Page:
Bible Study, Trinity Sunday (A) – June 11, 2017

[RCL] Genesis 1:1-2:4a; Psalm 8; 2 Corinthians 13:11-13; Matthew 28:16-20

Genesis 1:1-2:4a

The stories of creation in the Bible are a few of the enigmatic and disputed narratives in history. Countless scholars and avid readers of the Scriptures have attempted to shed light on the meaning behind the Jewish version of the origin of human beings and the world as we know it. Amidst all the interesting commentaries and criticisms, the practical lesson of stewardship, of humans as creatures of imbued divinity, the images of God, capable of both the destruction and renewal of creation are perennial and emphatic statements of our nature as God’s children.

In the text, God’s command was for Adam and Eve to “be fruitful and multiply” and to “subdue” and have “dominion” over every living thing on earth. I believe these words hint to a missionary aspect of our understanding of the Creation. From the very beginning, we have been given the task to bear fruit, that is, to produce good work, and to put things into order—especially with regard to the prevalent abuse of our natural resources and the disregard of the environment’s welfare. The Anglican Five Marks of Mission, which include the imperative to “strive to safeguard the integrity of creation and sustain and renew the life of the earth” is an allusion to that ancient divine command from our Triune God.

  • Christians have been accused of being “too eager for heaven that they forget earth,” and thus disregarding the importance of the environment. How would you respond?
  • Do you think the Creation narratives provide solid reasons to be faithful stewards of God’s creation? Why or why not?

Psalm 8

This psalm evokes a feeling of wonder and awe, the one we often have after gazing at the glittering canopy of stars against the dark sky. Humble adoration is immortalized in the words, “When I consider the heavens, the works of your fingers, the moon and the stars you have set in their courses, what is man that you should be mindful of him?” The captivating intricacies of the universe have long captured the imagination of poets and scientists alike. The psalmist was no exception.

  • Many Celtic prayers are examples of beautiful odes composed for the adoration of God as the Creator. Have you experienced particular moments when the beauty of nature stirred you to worship?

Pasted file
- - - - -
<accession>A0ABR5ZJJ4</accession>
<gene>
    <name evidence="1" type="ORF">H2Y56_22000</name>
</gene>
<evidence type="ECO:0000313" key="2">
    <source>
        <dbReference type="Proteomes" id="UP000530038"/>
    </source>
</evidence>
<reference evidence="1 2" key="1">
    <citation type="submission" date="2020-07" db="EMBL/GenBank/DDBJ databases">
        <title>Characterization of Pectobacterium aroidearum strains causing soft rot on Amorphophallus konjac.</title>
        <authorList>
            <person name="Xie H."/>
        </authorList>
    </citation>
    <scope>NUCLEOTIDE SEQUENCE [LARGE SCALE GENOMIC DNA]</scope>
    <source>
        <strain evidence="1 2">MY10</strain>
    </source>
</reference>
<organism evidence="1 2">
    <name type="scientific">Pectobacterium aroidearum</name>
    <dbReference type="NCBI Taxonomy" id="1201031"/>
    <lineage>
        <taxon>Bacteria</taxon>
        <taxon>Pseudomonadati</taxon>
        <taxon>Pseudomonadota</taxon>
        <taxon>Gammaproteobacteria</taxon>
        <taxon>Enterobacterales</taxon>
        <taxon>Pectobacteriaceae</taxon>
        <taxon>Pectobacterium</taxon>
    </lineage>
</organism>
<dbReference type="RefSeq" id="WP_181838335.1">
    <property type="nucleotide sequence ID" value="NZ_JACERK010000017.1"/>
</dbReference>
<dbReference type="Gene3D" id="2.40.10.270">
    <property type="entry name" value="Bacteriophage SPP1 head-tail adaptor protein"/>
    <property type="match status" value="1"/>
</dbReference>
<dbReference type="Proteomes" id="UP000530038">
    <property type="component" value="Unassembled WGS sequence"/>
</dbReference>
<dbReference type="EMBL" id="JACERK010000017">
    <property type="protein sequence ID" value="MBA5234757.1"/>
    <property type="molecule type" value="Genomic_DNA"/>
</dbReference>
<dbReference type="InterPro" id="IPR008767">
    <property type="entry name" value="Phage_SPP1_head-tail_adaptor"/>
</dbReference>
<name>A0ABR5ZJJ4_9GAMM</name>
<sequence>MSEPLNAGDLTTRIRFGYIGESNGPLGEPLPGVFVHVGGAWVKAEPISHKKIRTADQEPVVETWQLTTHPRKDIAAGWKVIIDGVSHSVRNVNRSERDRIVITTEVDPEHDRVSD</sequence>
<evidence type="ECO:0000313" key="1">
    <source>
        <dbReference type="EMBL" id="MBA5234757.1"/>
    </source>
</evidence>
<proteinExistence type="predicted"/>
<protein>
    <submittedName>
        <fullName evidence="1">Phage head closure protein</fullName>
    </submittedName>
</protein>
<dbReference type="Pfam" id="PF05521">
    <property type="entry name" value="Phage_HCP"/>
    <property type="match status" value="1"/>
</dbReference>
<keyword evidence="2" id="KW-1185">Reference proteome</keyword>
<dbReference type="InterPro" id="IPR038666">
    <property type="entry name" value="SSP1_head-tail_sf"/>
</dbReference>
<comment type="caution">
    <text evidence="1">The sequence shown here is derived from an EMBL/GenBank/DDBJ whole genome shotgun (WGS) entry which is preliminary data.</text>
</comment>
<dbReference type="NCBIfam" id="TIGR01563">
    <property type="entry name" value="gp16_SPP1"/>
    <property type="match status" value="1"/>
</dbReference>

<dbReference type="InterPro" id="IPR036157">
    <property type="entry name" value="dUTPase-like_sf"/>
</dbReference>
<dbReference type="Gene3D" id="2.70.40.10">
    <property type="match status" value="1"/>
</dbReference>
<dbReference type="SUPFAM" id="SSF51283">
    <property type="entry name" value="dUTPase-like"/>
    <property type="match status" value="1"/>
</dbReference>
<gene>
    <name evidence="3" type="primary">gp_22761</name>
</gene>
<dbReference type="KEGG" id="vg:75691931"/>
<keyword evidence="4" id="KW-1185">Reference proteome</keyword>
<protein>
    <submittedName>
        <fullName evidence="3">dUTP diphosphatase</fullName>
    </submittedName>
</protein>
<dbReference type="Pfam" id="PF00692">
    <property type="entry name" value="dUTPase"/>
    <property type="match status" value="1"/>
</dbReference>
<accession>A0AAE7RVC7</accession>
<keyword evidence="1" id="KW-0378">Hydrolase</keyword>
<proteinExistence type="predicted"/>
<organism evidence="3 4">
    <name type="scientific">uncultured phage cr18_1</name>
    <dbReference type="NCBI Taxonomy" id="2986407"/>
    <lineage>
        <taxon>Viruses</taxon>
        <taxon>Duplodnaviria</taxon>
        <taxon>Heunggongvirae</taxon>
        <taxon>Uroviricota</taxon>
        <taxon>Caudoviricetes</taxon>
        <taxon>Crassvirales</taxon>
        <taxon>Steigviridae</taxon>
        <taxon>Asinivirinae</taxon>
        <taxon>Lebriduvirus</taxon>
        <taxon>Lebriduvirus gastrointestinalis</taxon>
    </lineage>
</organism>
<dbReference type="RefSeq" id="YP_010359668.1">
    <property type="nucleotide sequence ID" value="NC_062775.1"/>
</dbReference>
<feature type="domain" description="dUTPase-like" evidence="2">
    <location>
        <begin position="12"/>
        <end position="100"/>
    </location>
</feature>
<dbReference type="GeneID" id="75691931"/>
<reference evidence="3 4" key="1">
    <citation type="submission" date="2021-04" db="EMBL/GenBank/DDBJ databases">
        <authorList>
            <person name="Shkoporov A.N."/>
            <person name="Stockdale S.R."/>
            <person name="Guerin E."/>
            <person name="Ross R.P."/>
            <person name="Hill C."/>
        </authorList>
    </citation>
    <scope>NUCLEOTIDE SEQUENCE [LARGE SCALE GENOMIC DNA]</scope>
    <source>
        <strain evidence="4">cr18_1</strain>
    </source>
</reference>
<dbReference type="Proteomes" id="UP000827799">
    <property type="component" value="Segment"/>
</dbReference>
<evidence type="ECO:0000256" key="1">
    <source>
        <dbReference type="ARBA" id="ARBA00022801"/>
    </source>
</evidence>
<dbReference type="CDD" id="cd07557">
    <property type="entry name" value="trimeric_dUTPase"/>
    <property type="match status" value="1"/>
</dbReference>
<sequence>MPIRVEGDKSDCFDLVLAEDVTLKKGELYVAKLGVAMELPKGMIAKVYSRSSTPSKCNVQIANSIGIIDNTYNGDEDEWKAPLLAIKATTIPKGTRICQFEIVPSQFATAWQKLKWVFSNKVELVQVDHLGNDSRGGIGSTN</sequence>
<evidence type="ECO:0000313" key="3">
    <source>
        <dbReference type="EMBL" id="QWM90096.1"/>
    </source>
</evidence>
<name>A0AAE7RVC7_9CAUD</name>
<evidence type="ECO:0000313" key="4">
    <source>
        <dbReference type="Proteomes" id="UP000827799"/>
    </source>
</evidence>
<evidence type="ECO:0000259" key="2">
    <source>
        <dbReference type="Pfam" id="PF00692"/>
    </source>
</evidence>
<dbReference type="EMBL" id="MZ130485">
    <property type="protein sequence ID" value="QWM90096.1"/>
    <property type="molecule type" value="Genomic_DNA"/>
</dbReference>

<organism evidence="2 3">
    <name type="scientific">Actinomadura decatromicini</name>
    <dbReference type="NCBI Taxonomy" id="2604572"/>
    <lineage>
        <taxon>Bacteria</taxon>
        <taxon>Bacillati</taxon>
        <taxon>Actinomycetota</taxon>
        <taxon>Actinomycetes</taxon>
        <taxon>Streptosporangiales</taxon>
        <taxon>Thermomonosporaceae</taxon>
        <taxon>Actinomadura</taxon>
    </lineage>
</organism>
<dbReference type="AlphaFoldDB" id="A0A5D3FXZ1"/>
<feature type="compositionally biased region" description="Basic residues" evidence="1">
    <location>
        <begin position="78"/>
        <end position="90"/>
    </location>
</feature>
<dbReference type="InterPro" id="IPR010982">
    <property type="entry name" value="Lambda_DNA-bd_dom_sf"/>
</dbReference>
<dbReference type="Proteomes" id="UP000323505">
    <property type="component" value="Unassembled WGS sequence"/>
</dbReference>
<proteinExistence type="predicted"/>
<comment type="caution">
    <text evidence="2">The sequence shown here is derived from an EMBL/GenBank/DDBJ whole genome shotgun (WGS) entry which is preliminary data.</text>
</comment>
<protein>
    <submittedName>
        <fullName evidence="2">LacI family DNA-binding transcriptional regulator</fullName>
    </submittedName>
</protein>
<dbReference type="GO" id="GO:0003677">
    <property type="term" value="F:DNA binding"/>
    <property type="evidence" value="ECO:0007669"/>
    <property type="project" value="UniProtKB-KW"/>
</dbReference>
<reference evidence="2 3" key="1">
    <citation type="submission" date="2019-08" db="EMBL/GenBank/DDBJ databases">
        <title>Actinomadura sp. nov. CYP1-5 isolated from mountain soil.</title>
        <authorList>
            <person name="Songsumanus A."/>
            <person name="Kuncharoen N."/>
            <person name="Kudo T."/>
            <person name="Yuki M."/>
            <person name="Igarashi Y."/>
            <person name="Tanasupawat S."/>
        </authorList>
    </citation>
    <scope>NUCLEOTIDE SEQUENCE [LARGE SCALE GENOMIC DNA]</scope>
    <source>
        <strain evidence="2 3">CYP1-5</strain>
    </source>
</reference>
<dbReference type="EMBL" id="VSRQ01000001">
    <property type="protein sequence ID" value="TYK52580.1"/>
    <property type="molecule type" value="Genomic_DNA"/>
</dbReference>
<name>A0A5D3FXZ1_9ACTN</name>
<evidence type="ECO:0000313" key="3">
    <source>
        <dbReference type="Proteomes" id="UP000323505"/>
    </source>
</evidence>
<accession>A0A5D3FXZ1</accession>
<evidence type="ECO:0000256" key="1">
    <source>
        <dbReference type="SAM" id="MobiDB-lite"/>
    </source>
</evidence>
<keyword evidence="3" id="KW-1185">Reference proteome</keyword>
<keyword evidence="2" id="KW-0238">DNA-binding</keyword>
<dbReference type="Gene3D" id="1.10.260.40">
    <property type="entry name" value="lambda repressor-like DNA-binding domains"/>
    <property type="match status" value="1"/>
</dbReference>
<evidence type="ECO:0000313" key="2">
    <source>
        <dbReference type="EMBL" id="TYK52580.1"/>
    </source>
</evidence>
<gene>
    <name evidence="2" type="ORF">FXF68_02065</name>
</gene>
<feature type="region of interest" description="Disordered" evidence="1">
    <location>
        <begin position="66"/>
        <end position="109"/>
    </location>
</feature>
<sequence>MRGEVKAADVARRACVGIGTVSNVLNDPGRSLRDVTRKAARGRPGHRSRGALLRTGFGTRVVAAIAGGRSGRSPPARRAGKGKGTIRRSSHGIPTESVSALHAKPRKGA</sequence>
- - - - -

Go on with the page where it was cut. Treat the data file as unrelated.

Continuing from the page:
2 Corinthians 13:11-13

The Apostle Paul’s benediction, “The grace of the Lord Jesus Christ, the love of God, and the communion of the Holy Spirit be with all of you,” is a striking statement worthy to be pondered in light of the Trinity. In this passage, Paul underscores the importance of building community: to strive to keep the peace, to dwell in unity with one another—even in difficult circumstances.

As I read this passage, I reflected on the word communion as a distinctive factor in understanding the Trinity. The benediction speaks of the entire manifestation of God’s love from the Father being exemplified in grace by the Son and bounded through the Holy Spirit. This trinitarian perception is conveyed through our faith expressions. The Trinity, then, is the Divine Communion. And we participate in the affirmation of this communion poignantly in our celebration of the Eucharist as a koinonia, or community of faith. In the Eucharist, we are bounded by God, with God, and in God, where love is perfected.

  • The doctrine of the trinity is difficult to explain. However, the traditions passed down to us by our predecessors in the faith help us understand it better. What are those traditions? Do you think they must be preserved and taught to the present generation?
  • Is the Trinity truly manifested in the Eucharist? Yes or no? Why or why not?
  • How should we encourage the Christian sense of community in our present societal context of individualism?

Matthew 28:16-20

The trinitarian formula—Father, Son, and Holy Spirit—is a peculiar mark of the Great Commission. Jesus, in this Gospel passage, gives his final instructions, citing the authority given to him by God the Father in the context of his resurrection. His authority is made absolute, triumphant, and infinite. Through him, the knowledge of the Triune God has endured.

Still, why bother with the trinitarian formula? Will the Great Commission still be great without it? Perhaps the glory of God cannot be realized without acknowledging the distinguishing work of God the Father, God the Son, and God the Holy Spirit culminated in the life, death, and resurrection of Jesus Christ. Through Him, the Triune God is revealed.

  • Reflect on the Trinity and how it is a fundamental doctrine of our understanding of God.
  • How is the Trinity implied in the Paschal mystery of Jesus?

Sunshine Dulnuan was given her name because of her father’s favorite singer, John Denver. She is 26 years old and a second-year seminarian of St. Andrew’s Theological Seminary in Quezon City, the Philippines.

 

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